1
$\begingroup$

Lake Eyre in Australia has an area of roughly 4,000 square miles, but the basin itself is over 450,000 square miles. If the entire basin were freshwater, how would that affect the Outback's climate?

$\endgroup$
  • $\begingroup$ Over the long term I'd expect it to evaporate and return to 4000 sq miles. Until then you'd have normal weather patterns you'd get from any large body of water. $\endgroup$ – GrandmasterB Jun 16 '15 at 20:13
  • 1
    $\begingroup$ Normal weather patterns I'd get from any large body of water. Which is what, exactly? $\endgroup$ – JohnWDailey Jun 16 '15 at 20:27
  • $\begingroup$ My guess it that the impact will be small. Consider that Central Asia is a desert with a relatively large temperature gradient and yet, it's next to one of the largest closed sea. $\endgroup$ – Vincent Jun 16 '15 at 21:07
  • 1
    $\begingroup$ The −15 m (−49 ft) altitude usually attributed to Kati Thanda–Lake Eyre refers to the deepest parts of the lake floor, in Belt Bay and the Madigan Gulf. The shoreline lies at −9 m (−30 ft). Why is this relevant, because you can't 'flood' that 450,000 square miles, that includes hills, raises and high terrain that channels water towards and ultimately into the lake. Most of Australia would be underwater if you were to put that entire basin underwater. That being said if you'd fill it as much as you could, the depth of your lake would'nt be much more than it's current fill records. $\endgroup$ – Spacemonkey Jun 16 '15 at 21:08
  • $\begingroup$ With those numbers I think you could compare it to any large lake on the planet and have an idea of what impact to expect (i.e. Canada and the US' great lakes cover 94,250 square miles and go down to 406m in depth at the lowest point) $\endgroup$ – Spacemonkey Jun 16 '15 at 21:13
1
$\begingroup$

It's hard to say exactly how a randomly placed large body of water will effect the area's climate. In the long run, GrandmasterB is most likely correct. In the mean time, you will not only change your local climate, but that of a much larger area.

Water has an incredibly high heat capacity. That means that it can store a lot of heat. Essentially, the water will absorb a lot of the heat that would normally be put into the air during the day, and will then slowly release it during the night. Now rather than have really hot days, and really cold nights, I would assume the outback has a more moderate climate.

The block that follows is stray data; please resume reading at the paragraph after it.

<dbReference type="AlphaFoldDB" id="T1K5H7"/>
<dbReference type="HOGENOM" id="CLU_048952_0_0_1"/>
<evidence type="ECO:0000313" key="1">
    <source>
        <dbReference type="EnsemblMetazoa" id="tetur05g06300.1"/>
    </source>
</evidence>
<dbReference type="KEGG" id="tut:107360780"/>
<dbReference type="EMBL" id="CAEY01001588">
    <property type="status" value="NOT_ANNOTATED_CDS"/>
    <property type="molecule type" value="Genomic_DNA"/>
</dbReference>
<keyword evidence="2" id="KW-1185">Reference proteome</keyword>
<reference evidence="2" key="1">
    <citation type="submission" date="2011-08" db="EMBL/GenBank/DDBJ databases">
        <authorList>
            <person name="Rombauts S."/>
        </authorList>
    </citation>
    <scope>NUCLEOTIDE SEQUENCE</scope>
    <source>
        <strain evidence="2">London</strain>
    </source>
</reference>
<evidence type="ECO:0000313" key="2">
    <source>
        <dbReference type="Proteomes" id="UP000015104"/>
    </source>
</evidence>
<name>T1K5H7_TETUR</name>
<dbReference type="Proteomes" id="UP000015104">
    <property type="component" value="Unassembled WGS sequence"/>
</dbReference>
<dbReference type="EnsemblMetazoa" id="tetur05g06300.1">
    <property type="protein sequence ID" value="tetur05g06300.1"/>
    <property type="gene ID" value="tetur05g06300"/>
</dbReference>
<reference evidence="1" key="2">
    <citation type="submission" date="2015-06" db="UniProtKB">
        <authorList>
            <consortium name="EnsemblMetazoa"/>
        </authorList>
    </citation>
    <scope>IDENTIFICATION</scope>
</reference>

$\endgroup$
  • $\begingroup$ Are you thinking of river connections and discharges "in the long run"? $\endgroup$ – JohnWDailey Jun 16 '15 at 20:54
  • $\begingroup$ The outback is a pretty dry place. That water is going to evaporate and head elsewhere. It will take a while, but it would probably happen. We can't really know for sure if this will alter weather patterns enough to bring in as much water as is being lost. $\endgroup$ – Jacobm001 Jun 16 '15 at 21:02
  • $\begingroup$ Why this assumption of evaporation? If the lake were big enough and deep enough, couldn't that be avoided? $\endgroup$ – JohnWDailey Jun 16 '15 at 21:25
  • $\begingroup$ @JohnWDailey: No, it'll just take longer. $\endgroup$ – Jacobm001 Jun 16 '15 at 21:26
  • 1
    $\begingroup$ @JohnWDailey: That's not true. The level of the great lakes fluctuates, like any other body of water. The difference between the Great Lakes and the Outback is that the Great Lakes area gets a ton of rain. Follow the link below and see how much water they lose and regain every year. The Outback doesn't get that kind of rain fall. Not even close. glerl.noaa.gov/data/dashboard/GLWLD.html $\endgroup$ – Jacobm001 Jun 16 '15 at 22:09
1
$\begingroup$

If we assume there is a way for the lake to be recharged (otherwise, as noted, it will eventually dry up and revert to the current size), then the presence of a large body of water will do two things:

  1. Moderate the local microclimate. The water will absorb the heat of the day and slowly release it at night, reducing the temperature swings. Over the longer term, it will also tend to reduce the overall temperature during the summer and increase it during the winter (we are talking a very small overall change; there won't be palm lined beaches in winter...)

  2. Affect the larger hydrological cycle. The evaporation of water from the lake will result in a large area receiving rain in the "downwind" area. Given the size of Australia, there is some risk that the evaporated water will actually be deposited outside the boundaries of Australia itself (i.e. the rain falls in the oceans), which would make this a bit pointless as a geoengineering project.

Like all closed basins, the greatest danger is the lake itself will gradually become briny and toxic, since as the water flows in, the sediments and accumulated "stuff" is deposited but cannot leave. As the water evaporates, what is left becomes saltier, and toxins become more concentrated, much like the situation in the Salton Sea in the US or the Aral Sea in central Asia.

$\endgroup$

Your Answer

By clicking “Post Your Answer”, you agree to our terms of service, privacy policy and cookie policy

Not the answer you're looking for? Browse other questions tagged or ask your own question.